The role of a representative payee

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Earlier this month, we discussed a new rule that the Social Security Administration plans to enforce. The rule addresses in greater detail who is and is not eligible to be a representative payee. Under the SSA’s new rule, individuals who have been convicted of certain crimes will not be allowed to collect benefits on behalf of a Social Security disability recipient. This new rule is an effort to protect the most vulnerable SSD recipients from being taken advantage of.

The reasons behind this change are clear and honorable, and today we would like to discuss what exactly a representative payee does. Who needs one, who gets to be one, and what are their responsibilities?

According to the SSA, representative payees are most often assigned to individuals who are unable to handle their finances alone. We already know that the SSA now refuses to accept people with certain criminal backgrounds as payees. Its goal is to find someone who will help a person manage his or her benefits honestly. Often it is a lawyer, a friend or a family member.

Once a payee is approved, he or she is responsible for helping a beneficiary pay for everything from medical expenses, to groceries, to rent and other bills. Any leftover money from a benefit check should either be saved for the recipient or put toward debts.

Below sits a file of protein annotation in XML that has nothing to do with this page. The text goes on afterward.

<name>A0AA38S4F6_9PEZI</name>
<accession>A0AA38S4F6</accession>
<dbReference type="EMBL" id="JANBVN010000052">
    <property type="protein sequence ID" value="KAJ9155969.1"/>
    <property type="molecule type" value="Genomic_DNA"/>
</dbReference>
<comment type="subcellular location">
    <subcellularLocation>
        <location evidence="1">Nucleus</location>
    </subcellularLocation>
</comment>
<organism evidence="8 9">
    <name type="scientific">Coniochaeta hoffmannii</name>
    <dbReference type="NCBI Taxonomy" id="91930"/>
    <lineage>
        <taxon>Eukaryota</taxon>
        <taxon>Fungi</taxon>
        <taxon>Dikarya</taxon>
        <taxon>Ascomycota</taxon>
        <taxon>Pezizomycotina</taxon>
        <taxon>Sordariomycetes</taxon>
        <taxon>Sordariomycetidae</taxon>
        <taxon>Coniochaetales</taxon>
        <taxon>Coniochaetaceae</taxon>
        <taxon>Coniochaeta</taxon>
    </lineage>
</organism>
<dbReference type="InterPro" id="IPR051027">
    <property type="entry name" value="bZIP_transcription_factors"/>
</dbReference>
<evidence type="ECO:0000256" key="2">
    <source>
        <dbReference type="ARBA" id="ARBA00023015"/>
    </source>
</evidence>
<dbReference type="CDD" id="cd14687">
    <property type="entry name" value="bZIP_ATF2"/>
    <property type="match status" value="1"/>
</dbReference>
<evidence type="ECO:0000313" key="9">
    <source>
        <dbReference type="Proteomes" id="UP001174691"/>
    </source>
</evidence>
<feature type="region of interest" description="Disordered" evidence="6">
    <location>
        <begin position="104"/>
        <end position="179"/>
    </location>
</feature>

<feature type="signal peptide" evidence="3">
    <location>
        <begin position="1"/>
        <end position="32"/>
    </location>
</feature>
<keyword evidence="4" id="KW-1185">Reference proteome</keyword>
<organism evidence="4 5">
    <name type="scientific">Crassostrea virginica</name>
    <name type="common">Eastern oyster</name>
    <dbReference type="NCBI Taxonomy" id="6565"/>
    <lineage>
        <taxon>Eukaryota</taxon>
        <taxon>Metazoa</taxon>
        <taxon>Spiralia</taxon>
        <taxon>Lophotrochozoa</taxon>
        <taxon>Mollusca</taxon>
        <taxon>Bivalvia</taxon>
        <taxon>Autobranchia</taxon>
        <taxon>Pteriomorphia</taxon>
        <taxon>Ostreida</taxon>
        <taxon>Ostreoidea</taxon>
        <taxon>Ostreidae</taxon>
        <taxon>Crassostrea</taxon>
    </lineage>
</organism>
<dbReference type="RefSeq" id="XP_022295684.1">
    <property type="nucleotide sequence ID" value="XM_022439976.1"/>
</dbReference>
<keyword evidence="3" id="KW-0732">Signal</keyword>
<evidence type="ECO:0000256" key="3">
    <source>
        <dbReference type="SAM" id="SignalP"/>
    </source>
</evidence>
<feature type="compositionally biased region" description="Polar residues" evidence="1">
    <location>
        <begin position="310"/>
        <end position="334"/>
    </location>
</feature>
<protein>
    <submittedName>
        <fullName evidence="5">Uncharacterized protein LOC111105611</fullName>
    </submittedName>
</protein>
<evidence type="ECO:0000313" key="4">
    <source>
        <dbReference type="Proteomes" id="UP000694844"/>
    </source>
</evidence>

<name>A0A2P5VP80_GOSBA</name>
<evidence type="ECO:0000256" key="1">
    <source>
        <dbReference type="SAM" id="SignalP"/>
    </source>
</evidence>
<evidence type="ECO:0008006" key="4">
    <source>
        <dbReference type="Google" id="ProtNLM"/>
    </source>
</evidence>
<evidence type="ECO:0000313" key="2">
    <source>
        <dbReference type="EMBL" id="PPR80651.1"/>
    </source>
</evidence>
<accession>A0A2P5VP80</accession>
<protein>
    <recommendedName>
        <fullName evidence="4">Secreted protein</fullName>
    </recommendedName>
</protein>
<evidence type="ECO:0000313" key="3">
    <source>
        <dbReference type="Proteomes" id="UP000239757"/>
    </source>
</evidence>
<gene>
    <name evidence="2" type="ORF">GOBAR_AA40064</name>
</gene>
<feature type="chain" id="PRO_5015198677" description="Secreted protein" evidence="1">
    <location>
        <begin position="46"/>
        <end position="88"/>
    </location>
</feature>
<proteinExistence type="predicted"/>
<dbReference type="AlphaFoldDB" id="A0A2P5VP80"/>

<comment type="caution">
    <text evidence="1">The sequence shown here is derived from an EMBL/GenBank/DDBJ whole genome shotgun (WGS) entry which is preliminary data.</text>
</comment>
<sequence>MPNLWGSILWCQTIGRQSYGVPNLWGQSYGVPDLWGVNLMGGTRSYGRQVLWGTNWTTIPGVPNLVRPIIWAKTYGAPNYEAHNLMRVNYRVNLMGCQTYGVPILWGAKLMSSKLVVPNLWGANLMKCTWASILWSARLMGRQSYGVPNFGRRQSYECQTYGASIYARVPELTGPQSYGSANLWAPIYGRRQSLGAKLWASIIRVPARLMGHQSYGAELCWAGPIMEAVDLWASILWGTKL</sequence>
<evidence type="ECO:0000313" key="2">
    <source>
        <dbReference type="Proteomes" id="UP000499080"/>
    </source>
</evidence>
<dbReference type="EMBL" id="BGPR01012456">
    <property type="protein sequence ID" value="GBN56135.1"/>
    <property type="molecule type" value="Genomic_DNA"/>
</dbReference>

Representative payees are not only responsible for helping a beneficiary handle his or her finances, but they are also responsible for being transparent throughout the process. A payee should always share important financial information with the person who is receiving disability benefits.

The representative payee program is in place to ensure that all SSD recipients are able to manage their benefits in a way that ensures their specific needs are met. However, as we discussed a few weeks ago, there are situations in which representative payees are not honest with the beneficiaries they work with. In those cases, it is important to contact the SSA and an attorney to ensure that you are not taken advantage of.

Source: Social Security Administration, “When a Payee Manages Your Money,” March 24, 2014

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